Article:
# [or-cvs] tweak tweak

Roger Dingledine arma at seul.org
Thu Oct 30 12:10:27 UTC 2003

Update of /home/or/cvsroot/doc
In directory moria.mit.edu:/tmp/cvs-serv23691

Modified Files:
tor-design.tex
Log Message:
tweak tweak

Index: tor-design.tex
===================================================================
RCS file: /home/or/cvsroot/doc/tor-design.tex,v
retrieving revision 1.39
retrieving revision 1.40
diff -u -d -r1.39 -r1.40
--- tor-design.tex	30 Oct 2003 11:40:14 -0000	1.39
+++ tor-design.tex	30 Oct 2003 12:10:24 -0000	1.40
@@ -434,7 +434,7 @@
for every protocol).  This requirement also precludes systems in which
users who do not benefit from anonymity are required to run special
software in order to communicate with anonymous parties.
-% XXX Our rendezvous points require clients to use our software to get to
+%     Our rendezvous points require clients to use our software to get to
%     the location-hidden servers.
%     Or at least, they require somebody near the client-side running our
%     software. We haven't worked out the details of keeping it transparent
@@ -517,10 +517,10 @@
communicating with.
\end{description}

+\SubSection{Threat Model}
+\label{subsec:threat-model}

-A global passive adversary is the most commonly assumed when
+A global passive adversary is the most commonly assumed threat when
analyzing theoretical anonymity designs. But like all practical low-latency
systems, Tor is not secure against this adversary.  Instead, we assume an
adversary that is weaker than global with respect to distribution, but that
@@ -682,7 +682,7 @@
% XXX Should there be more or less?  Should we turn this into a
% bulleted list?  Should we cut it entirely?

-We list these attacks and more, and describe our defenses against them
+We consider these attacks and more, and describe our defenses against them
in Section~\ref{sec:attacks}.

@@ -771,7 +771,8 @@
and expire old used circuits that are no longer in use. Thus even very
active users spend a negligible amount of time and CPU in building
circuits, but only a limited number of requests can be linked to each
-other by a given exit node.
+other by a given exit node. Also, because circuits are built in the
+background, an already failed router never affects the user experience.

Users set up circuits incrementally, negotiating a symmetric key with
each hop one at a time. To create a new circuit, the user (call her
@@ -814,9 +815,7 @@

Once Alice has established the circuit (so she shares a key with each
OR on the circuit), she can send relay cells.
-%The stream ID in the relay header indicates to which stream the cell belongs.
-% Nick: should i include the above line?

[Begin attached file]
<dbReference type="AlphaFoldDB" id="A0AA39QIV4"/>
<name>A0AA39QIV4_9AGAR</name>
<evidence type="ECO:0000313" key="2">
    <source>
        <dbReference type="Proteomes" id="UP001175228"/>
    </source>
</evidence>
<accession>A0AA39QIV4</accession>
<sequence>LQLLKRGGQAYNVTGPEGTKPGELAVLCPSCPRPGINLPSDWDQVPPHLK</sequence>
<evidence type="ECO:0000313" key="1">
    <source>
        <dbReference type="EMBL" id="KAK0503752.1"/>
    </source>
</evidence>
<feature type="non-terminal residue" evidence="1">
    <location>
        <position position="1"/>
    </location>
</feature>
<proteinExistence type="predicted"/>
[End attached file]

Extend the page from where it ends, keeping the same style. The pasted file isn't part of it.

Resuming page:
-% Paul says yes. -PS
+The stream ID in the relay header indicates to which stream the cell belongs.
Alice can address each relay cell to any of the ORs on the circuit. To
construct a relay cell destined for a given OR, she iteratively
@@ -924,29 +923,18 @@
The attacker must be able to guess all previous bytes between Alice
and Bob on that circuit (including the pseudorandomness from the key
negotiation), plus the bytes in the current cell, to remove or modify the
-cell. The computational overhead isn't so bad, compared to doing an AES
-% XXX We never say we use AES. Say it somewhere above?
+cell. Attacks on SHA-1 where the adversary can incrementally add to a
+hash to produce a new valid hash \cite{practical-crypto} don't work,
+% XXX Do we want to cite practical crypto here, or is there a better
+%     place to cite, or is this well-known enough to leave out a cite? -RD
+because all hashes are end-to-end encrypted across the circuit.
+% XXX We never say we use AES. Say it somewhere above? -RD
crypt at each hop in the circuit. We use only four bytes per cell to
valid hash, plus the payload the current cell, is acceptly low, given
that Alice or Bob tear down the circuit if they receive a bad hash.

-%% probably don't need to even mention this, because the randomness
-%% covers it:
-%The fun SHA1 attack where the bad guy can incrementally add to a hash
-%to get a new valid hash doesn't apply to us, because we never show any
-%hashes to anybody.
-
-\SubSection{Website fingerprinting attacks}
-
-% this subsection probably wants to move to analysis -RD
-old onion routing is vulnerable to website fingerprinting attacks like
-david martin's from usenix sec and drew's from pet2002. so is tor. we
-(to foil the first hop), to solve this. let's hope somebody writes
-a followup to \cite{defensive-dropping} that tells us what, exactly,
-to do, and why, exactly, it helps.
-
\SubSection{Rate limiting and fairness}

Nodes use a token bucket approach \cite{foo} to limit the number of
@@ -1534,8 +1522,17 @@
\item \textbf{Passive attacks}
\begin{itemize}
\item \emph{Observing user behavior.}
-\item \emph{Timing correlation.}
-\item \emph{Size correlation.}
+\item \emph{End-to-end Timing correlation.}
+\item \emph{End-to-end Size correlation.}
+\item \emph{Website fingerprinting attacks} old onion routing is
+vulnerable to website fingerprinting attacks like david martin's
+from usenix sec and drew's from pet2002. so is tor. we need to send